A beautiful sunrise over the Columbia River Gorge, with Beacon Rock just visible through the mist.

I’ve been sort of fixated on photographing the crescent moon lately.  I wanted to capture it at sunrise (i.e. when it rises just before the sun on the day or two before new moon), but clouds interfered.  Instead I got a pretty nice sunrise shot (see image above).  Then I set my sights on the setting crescent after new moon.  Coincidentally, this moon when it is first sighted marks the beginning of Ramadan, the month of daily fasting & prayer for muslims worldwide.

On the day after the new moon, the crescent was exceedingly thin, only 5% illuminated.  Further complicating matters, it was due to set less than half an  hour after the sun.  These factors make it very difficult to sight.  You can make it easier by getting up in elevation with a clear view of the western horizon, and scanning with binoculars.  I almost went this route, but I wanted a different sort of picture of it.  I wanted some interesting foreground that included water.  So I set up at river-level in the Columbia Gorge near home.  While sharp-eyed muslims sighted this moon and Ramadan began, I failed.

A photo captured at dusk but with something missing - the crescent moon.

A photo captured at dusk but with something missing – the crescent moon.

I was disappointed but not beaten.  The next evening I knew the crescent would be easier to sight and probably make a more beautiful picture.  I went back to the same spot in the Gorge, Rooster Rock State Park.  The image at bottom was the result.  Hope you enjoy it.

If you’re interested in any of these images, just click on them.  They are not available for free download without my permission, sorry.  Go ahead and contact me if you have any questions.  By the way, I wrote a post on capturing the crescent moon (with a photo not a lasso!).  Check it out.  Thanks for the visit!

Success!  A peaceful crescent moon sets at dusk over a small inlet of the Columbia River, Oregon.

Success! A peaceful crescent moon sets at dusk over a small inlet of the Columbia River, Oregon.

The Solstice & Super Moon   6 comments

The summer solstice happened very close to the time of the full moon at perigee, here at Lost Lake.

The summer solstice happened very close to the time of the full moon at perigee, here at Lost Lake.

Yes I realize it is several days after the solstice, but I don’t want to wait 6 months to publish this.  It seemed to me significant that we had both the solstice and a full moon at perigee (“supermoon”) in the same week.  I’m an astronomy nerd, so the motions of the sun, moon and planets mean something to me.  It’s not just about your sign!  I think the solstices are the most important days of the year, with the equinoxes a close second.  I still like Christmas a lot, but that’s just the winter solstice a few days after.

Last week, one of the year’s two solstices took place.  For us in the northern hemisphere it marked the first day of summer, the longest day of the year.  It happened in the evening on the west coast of North America.  Like all astronomical phenomena, solstices (and equinoxes) happen at a specific time not on a date.  In the case of the solstice, it is the moment when the earth points its axis directly toward or away from the Sun.  For the northern hemisphere, the summer solstice is when our planet points its northern hemisphere at the sun, at the sharpest angle it can.  Therefore for most of the world’s population this signifies the longest day and shortest night of the year.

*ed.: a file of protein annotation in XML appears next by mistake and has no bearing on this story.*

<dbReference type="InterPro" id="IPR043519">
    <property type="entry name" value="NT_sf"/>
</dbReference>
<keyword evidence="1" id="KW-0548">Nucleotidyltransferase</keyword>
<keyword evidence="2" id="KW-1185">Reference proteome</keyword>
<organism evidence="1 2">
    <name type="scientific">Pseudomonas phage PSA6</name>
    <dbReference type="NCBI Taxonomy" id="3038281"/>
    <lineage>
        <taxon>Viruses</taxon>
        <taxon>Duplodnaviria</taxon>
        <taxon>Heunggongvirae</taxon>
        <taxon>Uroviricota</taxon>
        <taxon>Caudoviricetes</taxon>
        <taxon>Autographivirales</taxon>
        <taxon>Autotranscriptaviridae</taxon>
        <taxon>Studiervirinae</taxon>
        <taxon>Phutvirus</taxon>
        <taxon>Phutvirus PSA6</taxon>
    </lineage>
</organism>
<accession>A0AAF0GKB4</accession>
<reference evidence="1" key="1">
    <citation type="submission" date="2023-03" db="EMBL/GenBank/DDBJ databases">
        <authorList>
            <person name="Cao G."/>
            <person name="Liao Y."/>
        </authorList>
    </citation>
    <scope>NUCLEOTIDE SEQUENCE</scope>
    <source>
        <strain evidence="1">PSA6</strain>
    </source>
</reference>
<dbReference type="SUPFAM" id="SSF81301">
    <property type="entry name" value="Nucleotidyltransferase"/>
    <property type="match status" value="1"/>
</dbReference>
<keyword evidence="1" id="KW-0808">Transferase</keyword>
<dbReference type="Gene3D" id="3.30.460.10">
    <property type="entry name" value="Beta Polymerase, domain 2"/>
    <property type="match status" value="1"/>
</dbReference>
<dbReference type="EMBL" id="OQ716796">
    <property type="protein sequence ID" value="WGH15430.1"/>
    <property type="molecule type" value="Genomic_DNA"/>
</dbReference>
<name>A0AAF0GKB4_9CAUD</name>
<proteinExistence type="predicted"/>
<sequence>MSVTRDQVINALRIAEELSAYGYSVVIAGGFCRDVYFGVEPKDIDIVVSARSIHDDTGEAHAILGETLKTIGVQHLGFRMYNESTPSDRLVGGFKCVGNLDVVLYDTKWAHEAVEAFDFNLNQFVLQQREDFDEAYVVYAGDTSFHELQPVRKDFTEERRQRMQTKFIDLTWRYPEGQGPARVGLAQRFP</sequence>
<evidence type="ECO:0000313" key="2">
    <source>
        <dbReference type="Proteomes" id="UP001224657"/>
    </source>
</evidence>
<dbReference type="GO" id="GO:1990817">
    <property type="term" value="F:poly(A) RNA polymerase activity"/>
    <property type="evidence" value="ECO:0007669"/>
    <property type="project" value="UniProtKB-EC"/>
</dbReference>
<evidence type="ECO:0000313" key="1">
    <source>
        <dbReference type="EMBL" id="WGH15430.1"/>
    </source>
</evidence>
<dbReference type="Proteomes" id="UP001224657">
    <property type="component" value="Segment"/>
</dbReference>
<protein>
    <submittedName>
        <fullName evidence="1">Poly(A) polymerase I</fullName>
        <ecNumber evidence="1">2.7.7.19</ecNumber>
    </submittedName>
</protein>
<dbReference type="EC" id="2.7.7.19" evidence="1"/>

Stonehenge was supposedly built to mark the solstices.  This is a replica of the famous megalithic ruins.  It is in Washington state.

Stonehenge was supposedly built to mark the solstices. This is a replica of the famous megalithic ruins. It is in Washington state.

For the southern hemisphere, the situation is the same but opposite.  The summer solstice for the northern hemisphere, which happens either on the 20th or 21st of June every year, is the winter solstice for the southern hemisphere.  Folks in South Africa and Australia have their shortest day and longest night while people in America and Europe have their longest day and shortest night.  The year’s other solstice occurs in 6 months, on December 20th or 21st.   The northern hemisphere is pointed away from the Sun, and thus has its shortest day and longest night.  The southern hemisphere has its longest day and shortest night.  Short nights around Christmas?  I really don’t like the thought of that.

This post is a good excuse to post an abstract, relatively rare for me.

This post is a good excuse to post an abstract, relatively rare for me.

The planet we live on is tilted on its axis of rotation.  Therefore it must tilt toward or away from the Sun as it revolves around it.  If you are good at visualizing, you know that there is a time (two times actually) when during the year the Earth neither points toward or away from the Sun.  Those times are known as the Equinoxes.  Nights and days are equal.  Think of those times as when the Earth is tilted directly toward or away from its direction of its travel around the Sun.

Okay, so why is this stuff important, or at least very cool?  The nature of time, the seasons, the passage of our lives:  to me these have always been very profound & interconnected things.  When I was younger, the seasons meant warmth, colorful leaves, cold and snow, and flowers, and that’s all.  But as I learned about things astronomical, the other pieces fell into place.  Add all the fascinating myths and stories from around the world and I realized I was not the only one who thinks these matters are important.